Configuration management itself is way older than ITSM, with its roots firmly in old-fashioned engineering. Although we don’t know the equivalent term in Ancient Chinese, Egyptian, or Mayan, I guarantee that configuration management was being done in those times. They all must have understood the principles in order to get the Great Wall, the Pyramids, and Stonehenge right. And those creations look relatively simple compared to the bridges, ships, and railroads that mechanical and civil engineer Isambard Kingdom Brunel and his successors were building – and crucially also maintaining – in the 19th century.

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Posted by on in Service Desk

Service desk rules

My colleague Ivor McFarlane once described the concept of intelligent disobedience to me. This term was first used in relation to guide dogs.  Service animals need to be trained to obey their owners. However, there may be times when the dog has more knowledge about the environment than the owner – for example if the pedestrian crossing light is green but a car is approaching very fast. In that case obedience would actually pose a threat to the owner’s safety. Dogs can be trained to exercise judgement and to refuse to obey orders when this is the case.  This idea has important business applications; we can train staff to exercise judgement rather than always mechanically follow rules or predetermined scripts. Staff who know when they should NOT follow the rules, and who are empowered to act on this knowledge can make better decisions.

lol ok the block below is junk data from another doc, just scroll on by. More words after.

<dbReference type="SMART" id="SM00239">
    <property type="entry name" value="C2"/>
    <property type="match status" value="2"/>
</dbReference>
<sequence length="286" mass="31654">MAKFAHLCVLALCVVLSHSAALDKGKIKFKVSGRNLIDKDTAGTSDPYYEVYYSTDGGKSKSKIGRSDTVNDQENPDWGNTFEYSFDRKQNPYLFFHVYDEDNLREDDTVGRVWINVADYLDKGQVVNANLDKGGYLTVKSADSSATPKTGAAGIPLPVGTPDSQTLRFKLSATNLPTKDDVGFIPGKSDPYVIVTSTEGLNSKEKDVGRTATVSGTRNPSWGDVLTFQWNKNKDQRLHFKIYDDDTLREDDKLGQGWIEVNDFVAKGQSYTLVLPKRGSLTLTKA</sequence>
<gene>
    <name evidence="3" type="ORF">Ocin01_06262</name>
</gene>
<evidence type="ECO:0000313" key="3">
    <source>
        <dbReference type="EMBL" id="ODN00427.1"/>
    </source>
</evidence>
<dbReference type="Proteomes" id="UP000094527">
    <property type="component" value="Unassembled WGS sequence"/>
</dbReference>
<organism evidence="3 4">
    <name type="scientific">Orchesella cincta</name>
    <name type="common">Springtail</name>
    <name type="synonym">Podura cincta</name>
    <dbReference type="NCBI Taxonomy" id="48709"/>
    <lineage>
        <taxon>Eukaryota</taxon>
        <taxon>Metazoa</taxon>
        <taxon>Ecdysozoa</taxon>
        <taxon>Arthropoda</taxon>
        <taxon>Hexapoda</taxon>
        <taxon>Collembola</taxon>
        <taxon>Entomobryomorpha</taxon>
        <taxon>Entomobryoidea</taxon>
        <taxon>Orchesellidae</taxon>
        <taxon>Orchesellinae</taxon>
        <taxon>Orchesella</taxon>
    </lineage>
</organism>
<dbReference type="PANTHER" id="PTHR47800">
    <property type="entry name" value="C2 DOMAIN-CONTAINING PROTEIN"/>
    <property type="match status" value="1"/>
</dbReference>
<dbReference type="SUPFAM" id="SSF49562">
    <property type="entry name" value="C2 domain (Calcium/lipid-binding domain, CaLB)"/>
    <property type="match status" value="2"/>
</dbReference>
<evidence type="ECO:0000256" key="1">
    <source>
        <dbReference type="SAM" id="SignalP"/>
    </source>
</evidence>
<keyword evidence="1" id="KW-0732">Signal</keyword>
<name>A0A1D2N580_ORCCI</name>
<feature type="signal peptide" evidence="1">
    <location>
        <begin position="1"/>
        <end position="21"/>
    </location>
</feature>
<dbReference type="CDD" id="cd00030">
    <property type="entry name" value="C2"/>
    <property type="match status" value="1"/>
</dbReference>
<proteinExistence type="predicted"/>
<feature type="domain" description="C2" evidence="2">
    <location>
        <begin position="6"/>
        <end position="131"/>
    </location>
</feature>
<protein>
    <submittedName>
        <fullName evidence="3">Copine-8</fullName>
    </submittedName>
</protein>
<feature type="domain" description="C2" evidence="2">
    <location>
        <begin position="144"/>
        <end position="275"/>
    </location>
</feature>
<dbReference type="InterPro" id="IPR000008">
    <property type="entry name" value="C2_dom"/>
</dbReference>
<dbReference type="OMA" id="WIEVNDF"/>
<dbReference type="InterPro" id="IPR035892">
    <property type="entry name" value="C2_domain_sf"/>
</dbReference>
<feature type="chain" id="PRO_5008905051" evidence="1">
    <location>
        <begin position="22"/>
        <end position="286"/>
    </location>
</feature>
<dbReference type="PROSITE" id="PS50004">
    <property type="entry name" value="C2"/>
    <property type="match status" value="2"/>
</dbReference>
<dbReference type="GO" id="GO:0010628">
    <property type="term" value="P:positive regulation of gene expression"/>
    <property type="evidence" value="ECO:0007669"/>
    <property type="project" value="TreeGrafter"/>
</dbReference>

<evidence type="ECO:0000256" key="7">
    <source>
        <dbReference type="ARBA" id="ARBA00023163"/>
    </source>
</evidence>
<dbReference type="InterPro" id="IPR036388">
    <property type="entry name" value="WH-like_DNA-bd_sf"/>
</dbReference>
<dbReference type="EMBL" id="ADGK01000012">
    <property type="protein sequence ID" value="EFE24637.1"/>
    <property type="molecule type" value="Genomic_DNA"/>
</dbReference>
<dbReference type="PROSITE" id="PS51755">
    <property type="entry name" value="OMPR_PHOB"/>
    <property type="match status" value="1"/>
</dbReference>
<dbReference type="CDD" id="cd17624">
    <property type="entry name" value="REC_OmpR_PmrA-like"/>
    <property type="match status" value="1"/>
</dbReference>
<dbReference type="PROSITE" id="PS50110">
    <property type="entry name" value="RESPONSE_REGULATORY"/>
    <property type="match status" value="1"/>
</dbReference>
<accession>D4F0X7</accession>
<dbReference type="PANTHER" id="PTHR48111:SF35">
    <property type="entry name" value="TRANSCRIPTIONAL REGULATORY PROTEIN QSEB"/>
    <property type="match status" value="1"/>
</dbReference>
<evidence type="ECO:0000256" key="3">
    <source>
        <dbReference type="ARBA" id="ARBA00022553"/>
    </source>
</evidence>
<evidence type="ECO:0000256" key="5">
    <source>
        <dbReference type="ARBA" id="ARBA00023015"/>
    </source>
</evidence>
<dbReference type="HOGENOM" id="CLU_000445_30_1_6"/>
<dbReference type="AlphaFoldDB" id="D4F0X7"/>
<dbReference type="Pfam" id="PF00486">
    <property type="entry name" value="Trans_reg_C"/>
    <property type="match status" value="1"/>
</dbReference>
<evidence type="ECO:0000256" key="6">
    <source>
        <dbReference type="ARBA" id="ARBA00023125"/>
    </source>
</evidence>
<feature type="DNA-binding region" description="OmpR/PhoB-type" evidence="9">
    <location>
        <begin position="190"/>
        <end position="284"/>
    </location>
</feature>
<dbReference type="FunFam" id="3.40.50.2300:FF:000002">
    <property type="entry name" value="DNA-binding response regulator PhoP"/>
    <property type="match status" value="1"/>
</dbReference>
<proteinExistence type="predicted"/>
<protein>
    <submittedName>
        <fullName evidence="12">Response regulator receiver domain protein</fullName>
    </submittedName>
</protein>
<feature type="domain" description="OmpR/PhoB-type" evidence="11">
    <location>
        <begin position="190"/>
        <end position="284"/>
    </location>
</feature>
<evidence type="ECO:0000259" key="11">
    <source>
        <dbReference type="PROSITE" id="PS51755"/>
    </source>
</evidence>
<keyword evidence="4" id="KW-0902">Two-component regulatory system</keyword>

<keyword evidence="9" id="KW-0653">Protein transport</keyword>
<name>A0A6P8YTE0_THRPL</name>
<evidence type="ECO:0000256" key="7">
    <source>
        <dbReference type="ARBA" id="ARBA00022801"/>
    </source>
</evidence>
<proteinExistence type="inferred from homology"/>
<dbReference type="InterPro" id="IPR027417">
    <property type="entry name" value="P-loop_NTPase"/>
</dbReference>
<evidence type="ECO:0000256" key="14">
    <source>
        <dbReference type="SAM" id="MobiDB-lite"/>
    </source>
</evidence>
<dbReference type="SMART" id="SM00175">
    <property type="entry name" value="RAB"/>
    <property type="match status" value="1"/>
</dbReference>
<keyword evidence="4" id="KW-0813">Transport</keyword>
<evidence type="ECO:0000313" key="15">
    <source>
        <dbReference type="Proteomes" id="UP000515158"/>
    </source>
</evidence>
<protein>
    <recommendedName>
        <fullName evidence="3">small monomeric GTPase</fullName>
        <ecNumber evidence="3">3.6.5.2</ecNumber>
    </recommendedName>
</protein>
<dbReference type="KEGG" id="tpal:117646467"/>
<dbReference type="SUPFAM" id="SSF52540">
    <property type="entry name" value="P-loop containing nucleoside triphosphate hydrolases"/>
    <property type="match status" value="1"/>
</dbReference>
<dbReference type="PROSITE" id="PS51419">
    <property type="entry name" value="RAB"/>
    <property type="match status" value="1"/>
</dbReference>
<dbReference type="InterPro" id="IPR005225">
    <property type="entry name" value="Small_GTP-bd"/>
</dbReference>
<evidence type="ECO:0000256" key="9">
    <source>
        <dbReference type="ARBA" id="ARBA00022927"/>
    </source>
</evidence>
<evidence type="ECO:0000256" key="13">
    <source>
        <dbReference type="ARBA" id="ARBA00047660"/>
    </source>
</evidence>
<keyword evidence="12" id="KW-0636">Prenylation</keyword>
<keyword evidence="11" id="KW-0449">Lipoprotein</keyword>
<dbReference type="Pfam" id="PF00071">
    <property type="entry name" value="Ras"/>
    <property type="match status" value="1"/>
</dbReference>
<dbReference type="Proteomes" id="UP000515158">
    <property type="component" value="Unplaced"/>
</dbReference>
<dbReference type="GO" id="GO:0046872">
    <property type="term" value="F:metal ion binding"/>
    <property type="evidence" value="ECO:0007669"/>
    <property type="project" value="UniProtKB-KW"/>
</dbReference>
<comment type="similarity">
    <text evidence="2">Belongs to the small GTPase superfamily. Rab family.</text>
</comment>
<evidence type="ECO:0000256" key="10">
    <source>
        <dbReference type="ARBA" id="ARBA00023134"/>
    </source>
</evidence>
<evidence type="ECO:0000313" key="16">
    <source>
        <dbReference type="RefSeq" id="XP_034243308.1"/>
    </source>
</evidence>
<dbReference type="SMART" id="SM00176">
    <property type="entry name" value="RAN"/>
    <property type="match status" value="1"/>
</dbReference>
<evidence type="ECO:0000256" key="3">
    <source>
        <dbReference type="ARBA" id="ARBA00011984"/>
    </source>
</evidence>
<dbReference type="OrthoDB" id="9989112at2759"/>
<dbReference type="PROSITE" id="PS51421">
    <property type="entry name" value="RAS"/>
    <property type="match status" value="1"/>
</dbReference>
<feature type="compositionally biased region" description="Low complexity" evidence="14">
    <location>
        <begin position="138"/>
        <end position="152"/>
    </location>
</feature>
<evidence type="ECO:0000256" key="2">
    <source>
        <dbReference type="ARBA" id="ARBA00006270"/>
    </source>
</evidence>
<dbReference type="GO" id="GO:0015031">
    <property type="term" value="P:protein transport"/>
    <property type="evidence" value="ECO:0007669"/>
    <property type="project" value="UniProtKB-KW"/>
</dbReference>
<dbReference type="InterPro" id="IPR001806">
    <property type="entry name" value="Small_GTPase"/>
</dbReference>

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Posted by on in ITIL

ITSM Capacity Management

Capacity management was an important driver for the development of ITIL®. The original team writing the ITIL books back in the 1980s evolved from an earlier team dealing specifically with capacity management and performance measurement.

Initially, capacity management was almost completely technically focused, reflecting the expensive hardware and storage days of the 1980s, where efforts were rightly focused on getting the best possible performance – and maximizing the capacity – of the hardware available, to secure the best possible value for the considerable quantity of money typically spent on that hardware.